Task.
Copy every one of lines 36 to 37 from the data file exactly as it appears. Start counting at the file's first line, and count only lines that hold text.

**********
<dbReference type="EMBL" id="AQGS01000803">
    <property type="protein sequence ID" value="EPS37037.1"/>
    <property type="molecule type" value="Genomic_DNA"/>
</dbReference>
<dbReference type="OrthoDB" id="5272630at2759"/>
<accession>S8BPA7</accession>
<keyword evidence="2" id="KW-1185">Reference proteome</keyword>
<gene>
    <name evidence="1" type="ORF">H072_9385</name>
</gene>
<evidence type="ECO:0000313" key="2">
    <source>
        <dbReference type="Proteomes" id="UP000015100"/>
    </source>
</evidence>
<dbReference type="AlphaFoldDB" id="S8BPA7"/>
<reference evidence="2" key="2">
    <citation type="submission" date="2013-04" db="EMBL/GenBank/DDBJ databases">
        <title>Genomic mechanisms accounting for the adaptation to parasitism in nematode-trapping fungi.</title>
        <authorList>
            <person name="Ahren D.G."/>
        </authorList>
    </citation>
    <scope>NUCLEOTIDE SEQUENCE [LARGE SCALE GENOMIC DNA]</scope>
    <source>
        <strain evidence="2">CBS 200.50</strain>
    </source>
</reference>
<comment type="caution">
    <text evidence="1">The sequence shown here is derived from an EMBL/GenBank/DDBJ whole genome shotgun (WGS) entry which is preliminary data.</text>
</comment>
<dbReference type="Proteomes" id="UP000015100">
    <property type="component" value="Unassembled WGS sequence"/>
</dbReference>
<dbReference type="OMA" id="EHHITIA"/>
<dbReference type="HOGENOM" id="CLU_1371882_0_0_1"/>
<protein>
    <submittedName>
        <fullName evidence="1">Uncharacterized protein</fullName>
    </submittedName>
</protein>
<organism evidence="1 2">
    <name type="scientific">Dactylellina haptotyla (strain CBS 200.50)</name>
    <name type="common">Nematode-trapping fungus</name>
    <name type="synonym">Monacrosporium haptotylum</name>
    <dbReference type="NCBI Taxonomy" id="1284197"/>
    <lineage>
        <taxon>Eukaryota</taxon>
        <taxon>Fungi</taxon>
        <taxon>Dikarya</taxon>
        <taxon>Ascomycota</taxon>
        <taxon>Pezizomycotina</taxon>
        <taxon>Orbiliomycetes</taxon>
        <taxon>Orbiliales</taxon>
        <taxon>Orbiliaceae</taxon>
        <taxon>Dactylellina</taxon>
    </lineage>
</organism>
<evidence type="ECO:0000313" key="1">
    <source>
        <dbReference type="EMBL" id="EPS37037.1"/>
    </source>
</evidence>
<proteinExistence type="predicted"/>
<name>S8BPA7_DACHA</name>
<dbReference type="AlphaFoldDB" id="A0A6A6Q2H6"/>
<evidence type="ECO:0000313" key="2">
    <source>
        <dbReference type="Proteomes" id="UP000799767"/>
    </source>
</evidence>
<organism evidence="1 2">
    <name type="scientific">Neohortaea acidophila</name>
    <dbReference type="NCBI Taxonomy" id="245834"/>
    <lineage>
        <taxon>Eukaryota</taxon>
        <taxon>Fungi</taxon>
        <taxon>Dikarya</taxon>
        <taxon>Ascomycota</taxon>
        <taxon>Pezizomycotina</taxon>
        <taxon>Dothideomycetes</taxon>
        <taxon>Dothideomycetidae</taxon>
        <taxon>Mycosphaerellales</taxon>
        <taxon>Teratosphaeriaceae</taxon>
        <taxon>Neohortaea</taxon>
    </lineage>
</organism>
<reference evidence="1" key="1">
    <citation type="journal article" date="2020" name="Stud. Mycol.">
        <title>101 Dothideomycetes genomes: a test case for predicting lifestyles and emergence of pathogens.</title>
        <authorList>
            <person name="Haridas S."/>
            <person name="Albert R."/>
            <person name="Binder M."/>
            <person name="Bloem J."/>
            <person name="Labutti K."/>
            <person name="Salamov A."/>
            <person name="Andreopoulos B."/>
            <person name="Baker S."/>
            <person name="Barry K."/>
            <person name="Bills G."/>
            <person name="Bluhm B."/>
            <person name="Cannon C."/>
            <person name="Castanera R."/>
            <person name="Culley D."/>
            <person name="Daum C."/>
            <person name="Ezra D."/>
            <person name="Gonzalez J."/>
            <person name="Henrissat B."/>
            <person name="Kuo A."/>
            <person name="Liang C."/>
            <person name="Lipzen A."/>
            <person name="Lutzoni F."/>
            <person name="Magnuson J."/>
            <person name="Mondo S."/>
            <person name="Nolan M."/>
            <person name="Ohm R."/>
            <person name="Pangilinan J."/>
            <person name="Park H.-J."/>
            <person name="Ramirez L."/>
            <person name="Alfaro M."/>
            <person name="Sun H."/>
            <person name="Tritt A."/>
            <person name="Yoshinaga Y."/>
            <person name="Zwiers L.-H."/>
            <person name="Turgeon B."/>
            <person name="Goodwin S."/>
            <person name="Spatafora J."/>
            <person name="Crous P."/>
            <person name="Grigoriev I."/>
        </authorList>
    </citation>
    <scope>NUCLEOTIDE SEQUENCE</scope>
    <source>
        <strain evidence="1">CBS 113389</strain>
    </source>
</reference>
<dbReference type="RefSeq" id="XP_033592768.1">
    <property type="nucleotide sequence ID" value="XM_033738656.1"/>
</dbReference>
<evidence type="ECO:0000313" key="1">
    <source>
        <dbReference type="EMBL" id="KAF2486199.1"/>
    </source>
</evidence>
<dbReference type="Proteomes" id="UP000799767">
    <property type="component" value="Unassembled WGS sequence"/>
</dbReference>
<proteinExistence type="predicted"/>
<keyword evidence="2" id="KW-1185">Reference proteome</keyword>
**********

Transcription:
<dbReference type="HOGENOM" id="CLU_1371882_0_0_1"/>
<protein>